Major: Aquatic and Marine Biology | Advisor: Kirsten Work

Note: Raquel presented her research at CMERA's Cruising for Conservation Conference, in Clearwater, FL in January and at the Association of Southeastern Naturalists meeting in Myrtle Beach, SC in March.


"The effectiveness of underwater video surveys and seining in measuring fish abundance and diversity in three central Florida springs" by Coramarie (Jifu) Jennings

Major: Aquatic and Marine Biology | Advisor: Kirsten Work


"Native vs. invasive" A comparative field study regarding the growth rates of the Floridian native Ceratophyllum Demersum and the invasive Hydrilla Verticilllata" by Alex Krest

Major: Environmental Science | Advisor: Jason Evans

Note: Alex's work was an outgrowth of his work as a long-term volunteer at DeLeon Springs State Park which required a large amount of ingenuity and perseverance.


"Low dissolved oxygen concentration have a negative effect on fish behavior in central Florida freshwater springs" by Ashlee Renich-Malek

Major: Aquatic and Marine Biology | Advisor: Kirsten Work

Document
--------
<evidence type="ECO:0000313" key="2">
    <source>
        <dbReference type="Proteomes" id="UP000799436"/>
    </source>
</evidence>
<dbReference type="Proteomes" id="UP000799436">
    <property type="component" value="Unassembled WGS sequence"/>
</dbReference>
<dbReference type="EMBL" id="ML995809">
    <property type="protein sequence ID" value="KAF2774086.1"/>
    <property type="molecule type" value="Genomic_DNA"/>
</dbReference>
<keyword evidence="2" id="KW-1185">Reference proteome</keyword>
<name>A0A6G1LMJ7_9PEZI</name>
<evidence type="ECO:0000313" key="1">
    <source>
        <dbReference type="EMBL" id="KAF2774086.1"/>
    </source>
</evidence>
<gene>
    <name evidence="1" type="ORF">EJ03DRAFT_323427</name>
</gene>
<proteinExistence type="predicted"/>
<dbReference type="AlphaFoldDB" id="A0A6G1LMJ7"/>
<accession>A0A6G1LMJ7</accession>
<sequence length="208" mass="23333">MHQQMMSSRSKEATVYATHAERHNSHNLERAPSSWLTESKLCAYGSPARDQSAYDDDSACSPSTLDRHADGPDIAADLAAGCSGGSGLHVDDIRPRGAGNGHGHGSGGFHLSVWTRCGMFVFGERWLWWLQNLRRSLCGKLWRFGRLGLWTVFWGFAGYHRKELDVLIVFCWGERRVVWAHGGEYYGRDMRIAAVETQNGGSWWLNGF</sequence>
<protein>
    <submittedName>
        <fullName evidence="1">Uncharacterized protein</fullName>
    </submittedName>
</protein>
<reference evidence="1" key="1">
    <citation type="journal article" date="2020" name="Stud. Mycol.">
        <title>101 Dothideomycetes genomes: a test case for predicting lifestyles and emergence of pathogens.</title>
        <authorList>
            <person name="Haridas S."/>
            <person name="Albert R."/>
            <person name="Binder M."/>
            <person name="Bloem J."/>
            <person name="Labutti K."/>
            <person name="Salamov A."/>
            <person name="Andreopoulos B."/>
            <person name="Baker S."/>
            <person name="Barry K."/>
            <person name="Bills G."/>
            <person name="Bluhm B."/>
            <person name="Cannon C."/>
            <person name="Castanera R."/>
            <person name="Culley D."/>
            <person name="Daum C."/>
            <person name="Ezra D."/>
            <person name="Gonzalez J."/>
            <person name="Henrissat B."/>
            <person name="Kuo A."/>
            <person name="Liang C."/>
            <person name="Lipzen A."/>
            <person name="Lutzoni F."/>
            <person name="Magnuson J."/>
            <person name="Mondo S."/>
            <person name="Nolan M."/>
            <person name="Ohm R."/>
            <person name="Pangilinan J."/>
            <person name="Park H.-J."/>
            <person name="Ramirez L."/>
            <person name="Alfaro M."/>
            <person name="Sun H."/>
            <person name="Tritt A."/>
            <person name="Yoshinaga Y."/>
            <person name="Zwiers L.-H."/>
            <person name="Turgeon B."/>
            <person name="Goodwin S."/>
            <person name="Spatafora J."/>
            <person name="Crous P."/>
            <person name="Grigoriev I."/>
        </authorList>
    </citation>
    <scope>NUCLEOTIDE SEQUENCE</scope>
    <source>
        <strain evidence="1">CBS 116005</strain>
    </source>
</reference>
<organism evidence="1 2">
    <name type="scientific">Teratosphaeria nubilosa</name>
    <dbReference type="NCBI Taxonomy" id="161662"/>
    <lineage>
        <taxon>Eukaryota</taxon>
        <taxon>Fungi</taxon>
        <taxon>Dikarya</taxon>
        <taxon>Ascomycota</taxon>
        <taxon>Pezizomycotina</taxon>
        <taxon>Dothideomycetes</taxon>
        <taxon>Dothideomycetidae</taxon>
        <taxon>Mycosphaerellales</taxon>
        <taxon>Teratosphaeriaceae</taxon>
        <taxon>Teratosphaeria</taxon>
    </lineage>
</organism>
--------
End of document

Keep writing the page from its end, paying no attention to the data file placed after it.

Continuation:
"Territorial behaviors in Lucania Goodei and Lucania parva in central Florida springs" by Alyssa Soto

Major: Aquatic and Marine Biology | Advisor: Kirsten Work

"Building a GIS database: Stormwater infrastructure for the city of Satellite Beach, Florida" by Eilyn Mitchell

Major: Environmental Science | Advisor: Jason Evans

Note: Eilyn interned with the East Central Florida Regional Planning Council, and then presented her work to City of Satellite Beach officials. The stormwater GIS database she developed is already being used as the basis for planning and engineering assessments in support of green infrastructure-based capital improvement projects in the City of Satellite Beach, and we consider it a model template for other municipalities to implement throughout the Indian River Lagoon watershed. Her project was supported through funding received through the Florida Sea Grant, in partnership with ECFRPC, the University of Florida GeoPlan, and the City of Satellite Beach.

"A 100-year storm coastal flood and sea level rise impact analysis for Volusia County" by Honor Stoner

Major: Environmental Studies | Advisor: Jason Evans

Note: Honor interned with the East Central Florida Regional Planning Council, of which his senior project was a direct consequence. 

In addition to the student projects listed above, Stetson students - Savannah Hardisky, MacKenzie Quinn and Camryn Soehnlein - attended the American Association of Geographers in April 2018 in New Orleans, LA with Dr. Evans, Dr. Tanner, Dr. Anderson and Dr. Falk to present research related to the four IWER focal areas of Florida Springs, Coastal Ecology and Conservation, Climate Adaptation, and Sustainability Management.